TCU Daily Skiff Tuesday, March 30, 2004
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Month-long festival will teach culture
The inter-department celebration will expose students to different cultures through concerts, art and plays.

By Lauren Lea
Staff Reporter


A colorful celebration of Latin American heritage begins Thursday as TCU hosts a month-long Latin American Arts Festival.

Six departments on campus collaborated to feature different varieties of art created by Latin American artists. Scheduled events include concerts, plays, dance recitals and a month-long art exhibit featuring pre-Columbian sculpture and ceramics, recently donated to TCU.

Scott Sullivan, dean of the college of fine arts, said TCU hosts the festival to expose students to the arts of Latin American countries.

“This gives students a chance to learn about other cultures through art, which is an important part of education,” he said. “It exposes students and the Fort Worth community to art forms that they probably know very little about.”

The festival began in 1998 originally as only a music festival and other art forms were incorporated in 2002. Each department organizes and plans its aspect of the festival, and tries to include as many different art forms as possible. He also said they try to include many different types of cultures.

“Hopefully it will be broader and deeper than the Mexican culture that we are used to,” Sullivan said.

A new addition to this year’s festival is literature, which will be discussed in the lecture about Argentine literature. “The Labyrinth, the Ring and the Spaceship” will be at 7 p.m. on April 12 in Moudy Building North, Room 141.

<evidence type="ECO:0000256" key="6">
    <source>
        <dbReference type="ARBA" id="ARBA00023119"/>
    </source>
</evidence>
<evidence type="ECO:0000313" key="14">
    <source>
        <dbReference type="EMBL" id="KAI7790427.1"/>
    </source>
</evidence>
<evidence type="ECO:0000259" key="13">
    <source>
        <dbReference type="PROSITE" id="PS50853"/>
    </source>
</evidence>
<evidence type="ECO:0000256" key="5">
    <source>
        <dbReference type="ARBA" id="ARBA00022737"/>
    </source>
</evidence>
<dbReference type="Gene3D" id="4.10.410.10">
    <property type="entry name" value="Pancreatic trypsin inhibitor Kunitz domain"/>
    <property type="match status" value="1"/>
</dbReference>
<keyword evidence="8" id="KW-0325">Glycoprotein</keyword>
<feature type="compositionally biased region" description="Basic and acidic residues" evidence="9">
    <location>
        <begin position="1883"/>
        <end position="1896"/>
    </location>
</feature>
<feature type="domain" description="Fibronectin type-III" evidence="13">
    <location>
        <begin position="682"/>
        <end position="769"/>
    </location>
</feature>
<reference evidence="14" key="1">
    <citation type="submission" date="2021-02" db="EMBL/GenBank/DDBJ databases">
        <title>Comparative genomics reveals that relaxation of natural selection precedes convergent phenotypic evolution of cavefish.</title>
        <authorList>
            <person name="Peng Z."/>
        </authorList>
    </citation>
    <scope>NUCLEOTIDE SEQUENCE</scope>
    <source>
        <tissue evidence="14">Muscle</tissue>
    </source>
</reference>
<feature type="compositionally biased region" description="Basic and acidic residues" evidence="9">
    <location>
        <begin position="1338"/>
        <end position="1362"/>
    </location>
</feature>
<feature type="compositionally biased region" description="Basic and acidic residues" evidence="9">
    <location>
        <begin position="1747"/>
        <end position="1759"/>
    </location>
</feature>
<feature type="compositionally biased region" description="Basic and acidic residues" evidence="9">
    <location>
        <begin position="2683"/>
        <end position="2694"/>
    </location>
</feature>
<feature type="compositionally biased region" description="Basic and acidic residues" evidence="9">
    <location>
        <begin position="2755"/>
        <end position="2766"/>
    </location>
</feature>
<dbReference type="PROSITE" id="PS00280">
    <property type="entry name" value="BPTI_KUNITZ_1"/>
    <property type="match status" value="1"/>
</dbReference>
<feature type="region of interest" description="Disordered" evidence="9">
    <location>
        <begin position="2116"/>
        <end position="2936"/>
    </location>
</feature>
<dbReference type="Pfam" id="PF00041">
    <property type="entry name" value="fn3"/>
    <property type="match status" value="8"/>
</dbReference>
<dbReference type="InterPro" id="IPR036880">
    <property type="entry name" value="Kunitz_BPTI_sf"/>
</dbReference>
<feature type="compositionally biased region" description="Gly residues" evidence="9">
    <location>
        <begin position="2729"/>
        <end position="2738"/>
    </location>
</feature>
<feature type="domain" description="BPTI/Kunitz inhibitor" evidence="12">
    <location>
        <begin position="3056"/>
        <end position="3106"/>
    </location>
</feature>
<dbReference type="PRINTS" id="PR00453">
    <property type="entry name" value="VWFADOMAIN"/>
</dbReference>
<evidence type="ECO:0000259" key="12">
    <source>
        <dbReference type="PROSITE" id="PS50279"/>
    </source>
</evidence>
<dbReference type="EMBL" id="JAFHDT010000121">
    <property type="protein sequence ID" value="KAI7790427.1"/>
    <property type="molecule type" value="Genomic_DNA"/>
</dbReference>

Sullivan said students go to area schools and perform concerts and plays for children. He said they also try to appeal to the Hispanic community through advertisements in the Spanish newspaper “La Estrella” and on Spanish television and radio stations.

One of the first events is the play “Burning Patience” by Chilean author Antonio Skarmeta. Harry Parker, the theater department chairman, said it’s the true story of Pablo Neruda, the Nobel Prize winning poet. This year they made sure to select a play written by someone from Latin America, he said.

“I think the festival is a great program,” Parker said. “The students are very excited and we’re glad to be a part of it.”

Lori Diel, assistant professor of art history, said the art department was very excited to receive the collection of pre-Columbian sculptures from William Runyon. The pieces are from various cultures in Central America, but most are from western Mexico, she said. They will be on display all month in the lobby of the Walsh Center for the Performing Arts.

The festival culminates April 24 with the “Fiesta Latina” party in the Student Center. There will be free food, live music and salsa dancing for students.
 
 
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